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nurses infected with HCV

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by caymen caymen (New Member) New Member

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I would like input on an issue at my hospital. What are your views on a working nurse that tested positive for HCV?

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Dorito has 35 years experience as a ASN, RN and specializes in Med-Surg, , Home health, Education.

311 Posts; 5,075 Profile Views

I guess as long as she follows universal precautions it shouldn't be an issue. We take care of patients that have lots of other diseases....we can't pick and choose those that aren't contagious or communicable.

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Hoozdo has 15 years experience as a ADN and specializes in ICU, Research, Corrections.

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I would like input on an issue at my hospital. What are your views on a working nurse that tested positive for HCV?

My view is that she is no different than any other nurse. What are the chances that the nurse will stab herself with a needle then inject the patient with the same needle? Will the nurse have rough bloody sex with the patient? :uhoh3:

Why is it an issue?

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14 Posts; 1,147 Profile Views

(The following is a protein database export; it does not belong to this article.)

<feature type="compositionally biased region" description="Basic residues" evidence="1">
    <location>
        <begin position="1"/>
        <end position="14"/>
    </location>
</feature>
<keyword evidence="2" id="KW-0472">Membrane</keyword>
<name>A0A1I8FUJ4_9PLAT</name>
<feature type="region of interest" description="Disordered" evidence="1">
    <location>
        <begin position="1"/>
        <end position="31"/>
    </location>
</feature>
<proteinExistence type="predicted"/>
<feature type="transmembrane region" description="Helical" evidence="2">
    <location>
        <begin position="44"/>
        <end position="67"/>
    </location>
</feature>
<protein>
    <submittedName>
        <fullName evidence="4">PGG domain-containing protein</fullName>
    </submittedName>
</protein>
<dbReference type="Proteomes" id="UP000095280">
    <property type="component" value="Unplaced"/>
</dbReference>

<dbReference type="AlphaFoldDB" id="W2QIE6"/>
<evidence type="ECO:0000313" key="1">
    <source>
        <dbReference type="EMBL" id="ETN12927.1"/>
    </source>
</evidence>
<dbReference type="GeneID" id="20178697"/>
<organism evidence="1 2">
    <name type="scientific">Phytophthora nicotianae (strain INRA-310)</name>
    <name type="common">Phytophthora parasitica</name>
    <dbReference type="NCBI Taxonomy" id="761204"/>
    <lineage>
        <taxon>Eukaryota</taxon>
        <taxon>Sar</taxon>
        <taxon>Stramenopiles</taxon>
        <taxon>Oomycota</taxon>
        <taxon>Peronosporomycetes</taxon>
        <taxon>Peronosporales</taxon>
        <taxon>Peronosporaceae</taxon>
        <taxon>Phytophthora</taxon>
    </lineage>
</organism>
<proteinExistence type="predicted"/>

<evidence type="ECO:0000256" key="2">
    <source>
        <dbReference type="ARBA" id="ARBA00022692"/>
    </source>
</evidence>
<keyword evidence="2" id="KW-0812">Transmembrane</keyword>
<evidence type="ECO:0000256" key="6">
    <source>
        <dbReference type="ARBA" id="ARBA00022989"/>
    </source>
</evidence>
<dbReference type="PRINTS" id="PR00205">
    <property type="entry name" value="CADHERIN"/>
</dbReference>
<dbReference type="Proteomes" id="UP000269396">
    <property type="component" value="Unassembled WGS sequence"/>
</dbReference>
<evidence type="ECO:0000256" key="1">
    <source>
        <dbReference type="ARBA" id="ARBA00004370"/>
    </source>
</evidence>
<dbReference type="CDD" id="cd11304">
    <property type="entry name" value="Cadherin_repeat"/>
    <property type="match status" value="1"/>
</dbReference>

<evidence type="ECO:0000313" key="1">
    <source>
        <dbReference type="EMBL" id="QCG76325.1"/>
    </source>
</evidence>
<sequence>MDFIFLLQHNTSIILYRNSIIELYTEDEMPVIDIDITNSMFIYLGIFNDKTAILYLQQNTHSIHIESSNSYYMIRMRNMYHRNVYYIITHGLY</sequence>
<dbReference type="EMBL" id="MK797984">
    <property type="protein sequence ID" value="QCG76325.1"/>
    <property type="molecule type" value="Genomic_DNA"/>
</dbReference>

It's an issue because it is me. I am a nurse on a med surg floor, nobody knows but I am about to enter treatment and not sure how to handle my employer. I'm not sure of the laws in my state that may protect or hurt me (SC). I'm looking for feedback, negative and/or positive from others.

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Hoozdo has 15 years experience as a ADN and specializes in ICU, Research, Corrections.

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It's an issue because it is me. I am a nurse on a med surg floor, nobody knows but I am about to enter treatment and not sure how to handle my employer. I'm not sure of the laws in my state that may protect or hurt me (SC). I'm looking for feedback, negative and/or positive from others.

Oh, I see. It is me too :smackingf

I think you biggest problem may be handling the side effects of treatment during work. PM me if you like for more advice.

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NPinWCH has 15 years experience and specializes in Family NP, OB Nursing.